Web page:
13/6/2018 - 9:50 am

A World without Money: Today Non-monetary Societies

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Traditional Jonbeel Mela, Marigaon, Assam, India Traditional Jonbeel Mela, Marigaon, Assam, India

Man and his lust for money has existed since time immemorial. People have often been judged based on their possessions though mainly money. Many a rich people, that is rich in money terms, are known to admire their money they see in numbers on their computers. Let's have a look at some of the cashless societies that have always existed and till this date live in peace with themselves.

The Yanomami or the Yanomami Indians of the Amazons as they are better known. This tribe, though to make a point we are all descendants of tribals, continues to live in peace. The greatest wealth being the family. The Yanomami have survived upheavals for centuries including those times when they were hunted for slavery and the times when vested interests wanted to 'integrate' them which was more for reasons of acquiring their lands. They have always lived as a cashless society grow their own foods, fish for exactly what they need to feed their families and barter any additional harvest within themselves. They are a society of an estimated 35,000 today and live in small communities in their respective villages numbering approximately 30 to 400 individuals.

The Kula Ring of Papua. similar to the Yanomami they grow and fish for just their needs and personal jewelry made of shells and natural materials is regularly exchanged amongst themselves. Here again family being the greatest wealth.

The Awa tribes of Amazon they have never had need for money. Nature provides.


Traditional Jonbeel Mela, Marigaon, Assam, India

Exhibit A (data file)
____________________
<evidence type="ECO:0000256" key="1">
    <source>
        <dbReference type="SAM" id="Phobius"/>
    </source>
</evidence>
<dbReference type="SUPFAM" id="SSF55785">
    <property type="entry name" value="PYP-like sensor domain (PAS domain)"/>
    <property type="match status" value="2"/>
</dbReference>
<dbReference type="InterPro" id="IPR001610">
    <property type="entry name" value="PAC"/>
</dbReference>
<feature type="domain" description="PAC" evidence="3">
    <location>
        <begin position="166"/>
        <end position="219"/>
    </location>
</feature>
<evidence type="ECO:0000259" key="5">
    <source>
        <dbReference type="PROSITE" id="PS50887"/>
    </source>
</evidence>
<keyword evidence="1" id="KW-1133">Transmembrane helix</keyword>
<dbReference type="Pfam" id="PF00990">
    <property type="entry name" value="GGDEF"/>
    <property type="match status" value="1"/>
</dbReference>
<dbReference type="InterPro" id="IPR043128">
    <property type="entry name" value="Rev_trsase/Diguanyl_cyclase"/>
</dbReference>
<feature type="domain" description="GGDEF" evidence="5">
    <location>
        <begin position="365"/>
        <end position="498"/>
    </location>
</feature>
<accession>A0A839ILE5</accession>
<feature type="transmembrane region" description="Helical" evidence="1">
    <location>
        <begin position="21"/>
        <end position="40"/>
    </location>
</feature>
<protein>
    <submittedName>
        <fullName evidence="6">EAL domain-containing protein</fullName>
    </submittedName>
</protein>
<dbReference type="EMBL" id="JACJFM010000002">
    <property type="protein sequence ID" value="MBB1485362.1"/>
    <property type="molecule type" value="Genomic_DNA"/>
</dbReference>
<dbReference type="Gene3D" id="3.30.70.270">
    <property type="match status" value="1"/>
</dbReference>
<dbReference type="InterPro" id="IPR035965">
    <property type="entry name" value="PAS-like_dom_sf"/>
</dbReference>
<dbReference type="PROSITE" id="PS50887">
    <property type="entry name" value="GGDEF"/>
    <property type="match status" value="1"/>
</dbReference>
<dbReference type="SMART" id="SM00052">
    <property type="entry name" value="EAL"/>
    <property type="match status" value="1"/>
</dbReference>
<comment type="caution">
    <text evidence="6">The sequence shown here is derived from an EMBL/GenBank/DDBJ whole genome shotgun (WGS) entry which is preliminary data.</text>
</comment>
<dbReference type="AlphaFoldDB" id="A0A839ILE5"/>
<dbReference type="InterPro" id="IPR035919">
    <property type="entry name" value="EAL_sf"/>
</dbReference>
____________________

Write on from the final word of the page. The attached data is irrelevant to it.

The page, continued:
The Jonbeel Mela is a trade fair of tribes in India. Here various tribals, or to be more politically correct tribes people, meet and barter various goods such as cattle, home made jewelry, boxes, furniture that's been put together, foods and so on. The trade fair or the mela as it's called originated many centuries back and continues till date. No need for cash here.

The Nyimang of Sudan. Now these guys are materialistic. They measure wealth in terms of who owns how much cattle and thus belongs to a certain level in society. At the same time it is probably correct to say that the Nyimang have always been a cashless society and depend on the barter system.

All in all the tribespeople who live in cashless societies are known to consider family and friends as their greatest wealth. The larger the family and the circle of friends, the richer you are.


Payment terminal

Move over the tribes, let's see what's happening in the super malls, hyper markets and the departmental stores of the world. Most payments are made through credit or debit cards. India, where cheating on taxes is a national sport has the government working overtime to make it a cashless society. The government of the country has already made it illegal to make payments beyond certain amounts in cash and the Indians are moving towards the prospect of making all payments by card only. The other countries working hard towards making themselves cashless are Sweden, China and Malaysia.

Cashless but the numbers on the computer will remain a source of contentment for most.

Photos: Shutterstock

 

Read 139 times Last modified on 19/6/2018 - 11:08 am
Martina Advaney

Martina is a designer with many years of experience, she writes articles on varied subjects and also conducts interviews.

 

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